Mediated identity problem: discursive unity and identity fragmentation in alternative media sources of feminist politics
Degree GrantorUniversity of Canterbury
Degree NameMaster of Arts
This thesis explores the way in which political identities can be mediated through alternative media forms. Drawing on the body of literature that exists on alternative media, in addition to theories of discourse and narrative, this thesis develops a framework through which to analyse political identities in alternative media sources. Central to this is Barthes’ (2012) theory of myth and Haraway's (1991) theory of situated knowledges. 10 alternative media sources of feminist politics - five international, and five from Aotearoa-New Zealand – were chosen in order to conduct this analysis. By using theories of discourse and narrative, in relation to Barthes’ (2012) theory of myth and Haraway's (1991) theory of situated knowledges, an analysis of how the alternative media sources of feminist politics situate their identity in relation to mythic modes of knowledge was performed. In theory, the alternative media sources of feminist politics should challenge Barthesian (2012) myths of gender as they attempt to develop a feminist identity.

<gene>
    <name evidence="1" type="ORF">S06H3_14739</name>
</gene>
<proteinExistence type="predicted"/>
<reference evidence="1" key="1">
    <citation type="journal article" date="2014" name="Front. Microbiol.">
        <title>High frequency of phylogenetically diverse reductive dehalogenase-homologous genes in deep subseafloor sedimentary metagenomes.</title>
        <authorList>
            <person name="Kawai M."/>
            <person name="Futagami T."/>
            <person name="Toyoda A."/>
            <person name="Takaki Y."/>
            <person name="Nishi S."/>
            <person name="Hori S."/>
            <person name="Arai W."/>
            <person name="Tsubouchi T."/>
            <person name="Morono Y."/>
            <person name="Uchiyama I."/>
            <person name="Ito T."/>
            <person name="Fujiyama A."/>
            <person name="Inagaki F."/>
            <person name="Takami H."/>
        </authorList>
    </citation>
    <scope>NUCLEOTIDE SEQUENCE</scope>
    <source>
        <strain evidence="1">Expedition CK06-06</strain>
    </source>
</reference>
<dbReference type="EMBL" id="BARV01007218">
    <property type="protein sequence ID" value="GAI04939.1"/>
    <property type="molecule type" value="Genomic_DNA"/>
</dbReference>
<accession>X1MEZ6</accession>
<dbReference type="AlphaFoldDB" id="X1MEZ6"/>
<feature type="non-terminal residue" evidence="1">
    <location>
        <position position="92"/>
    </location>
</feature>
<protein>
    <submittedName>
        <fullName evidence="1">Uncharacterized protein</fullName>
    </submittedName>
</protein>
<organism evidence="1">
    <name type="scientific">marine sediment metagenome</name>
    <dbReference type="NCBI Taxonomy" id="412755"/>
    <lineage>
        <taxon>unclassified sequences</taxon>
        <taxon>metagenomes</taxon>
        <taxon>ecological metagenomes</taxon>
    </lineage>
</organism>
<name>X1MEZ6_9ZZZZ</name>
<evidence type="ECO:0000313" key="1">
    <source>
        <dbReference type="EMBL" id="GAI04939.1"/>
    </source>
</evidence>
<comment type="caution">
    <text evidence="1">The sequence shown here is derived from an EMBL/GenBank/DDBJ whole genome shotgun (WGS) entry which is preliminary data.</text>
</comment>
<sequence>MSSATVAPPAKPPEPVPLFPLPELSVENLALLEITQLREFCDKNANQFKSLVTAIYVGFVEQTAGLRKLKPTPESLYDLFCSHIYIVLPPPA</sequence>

This thesis argues that the political identity developed across the alternative media sources of feminist politics is fragmented and without a discursive unity or a fixed identity. The 10 sources analysed here all practiced discourse and narrative in differing ways in relation to how they situated knowledge and challenged Barthesian (2012) myths. The purpose of this argument is not to say that feminist politics is without purpose or meaning, far from it, rather that at present there are multiple discourses of feminist politics creating contestation around a feminist identity.
This research provides a framework through which to explore the identity building function of alternative media. This framework could be extended to explore the identities of different political movements as mediated through alternative media, or the identities of alternative media developed around popular culture. Through this, a framework that can better understand the nature of these groups can be developed. The current project, however, focuses on the competing articulations of feminist discourse in order to critically assess the instability of meaning regarding the constitution of feminist identity and political practice.
Keywords: feminism, alternative media, identity, political identity, media identity, myths, situated knowledges, discourse, narrative, counterpublics, Barthes